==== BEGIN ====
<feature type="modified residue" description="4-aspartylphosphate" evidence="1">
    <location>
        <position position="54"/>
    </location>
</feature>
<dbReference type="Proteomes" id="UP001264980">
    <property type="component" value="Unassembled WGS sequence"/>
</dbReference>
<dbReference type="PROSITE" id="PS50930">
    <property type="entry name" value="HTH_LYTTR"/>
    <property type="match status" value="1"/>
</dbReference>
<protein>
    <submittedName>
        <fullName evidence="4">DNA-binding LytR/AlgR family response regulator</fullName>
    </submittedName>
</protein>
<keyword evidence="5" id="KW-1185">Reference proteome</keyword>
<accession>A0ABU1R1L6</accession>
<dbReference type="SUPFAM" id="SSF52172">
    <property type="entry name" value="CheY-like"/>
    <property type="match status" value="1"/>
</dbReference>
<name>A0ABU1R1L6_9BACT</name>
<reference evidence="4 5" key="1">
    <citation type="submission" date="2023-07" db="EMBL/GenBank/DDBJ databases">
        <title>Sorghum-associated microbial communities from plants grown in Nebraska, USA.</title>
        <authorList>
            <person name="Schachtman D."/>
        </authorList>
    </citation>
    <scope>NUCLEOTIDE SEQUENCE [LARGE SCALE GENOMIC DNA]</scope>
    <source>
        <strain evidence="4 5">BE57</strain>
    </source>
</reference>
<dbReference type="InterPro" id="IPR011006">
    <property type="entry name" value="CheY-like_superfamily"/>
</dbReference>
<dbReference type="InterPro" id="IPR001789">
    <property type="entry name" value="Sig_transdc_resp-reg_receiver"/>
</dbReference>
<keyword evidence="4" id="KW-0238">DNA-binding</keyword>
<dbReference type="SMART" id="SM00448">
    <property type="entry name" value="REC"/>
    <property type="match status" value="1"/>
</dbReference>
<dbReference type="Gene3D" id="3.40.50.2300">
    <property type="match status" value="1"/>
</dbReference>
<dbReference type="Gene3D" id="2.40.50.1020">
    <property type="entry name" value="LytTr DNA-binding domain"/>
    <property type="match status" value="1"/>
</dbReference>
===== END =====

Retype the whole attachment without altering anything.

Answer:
<feature type="modified residue" description="4-aspartylphosphate" evidence="1">
    <location>
        <position position="54"/>
    </location>
</feature>
<dbReference type="Proteomes" id="UP001264980">
    <property type="component" value="Unassembled WGS sequence"/>
</dbReference>
<dbReference type="PROSITE" id="PS50930">
    <property type="entry name" value="HTH_LYTTR"/>
    <property type="match status" value="1"/>
</dbReference>
<protein>
    <submittedName>
        <fullName evidence="4">DNA-binding LytR/AlgR family response regulator</fullName>
    </submittedName>
</protein>
<keyword evidence="5" id="KW-1185">Reference proteome</keyword>
<accession>A0ABU1R1L6</accession>
<dbReference type="SUPFAM" id="SSF52172">
    <property type="entry name" value="CheY-like"/>
    <property type="match status" value="1"/>
</dbReference>
<name>A0ABU1R1L6_9BACT</name>
<reference evidence="4 5" key="1">
    <citation type="submission" date="2023-07" db="EMBL/GenBank/DDBJ databases">
        <title>Sorghum-associated microbial communities from plants grown in Nebraska, USA.</title>
        <authorList>
            <person name="Schachtman D."/>
        </authorList>
    </citation>
    <scope>NUCLEOTIDE SEQUENCE [LARGE SCALE GENOMIC DNA]</scope>
    <source>
        <strain evidence="4 5">BE57</strain>
    </source>
</reference>
<dbReference type="InterPro" id="IPR011006">
    <property type="entry name" value="CheY-like_superfamily"/>
</dbReference>
<dbReference type="InterPro" id="IPR001789">
    <property type="entry name" value="Sig_transdc_resp-reg_receiver"/>
</dbReference>
<keyword evidence="4" id="KW-0238">DNA-binding</keyword>
<dbReference type="SMART" id="SM00448">
    <property type="entry name" value="REC"/>
    <property type="match status" value="1"/>
</dbReference>
<dbReference type="Gene3D" id="3.40.50.2300">
    <property type="match status" value="1"/>
</dbReference>
<dbReference type="Gene3D" id="2.40.50.1020">
    <property type="entry name" value="LytTr DNA-binding domain"/>
    <property type="match status" value="1"/>
</dbReference>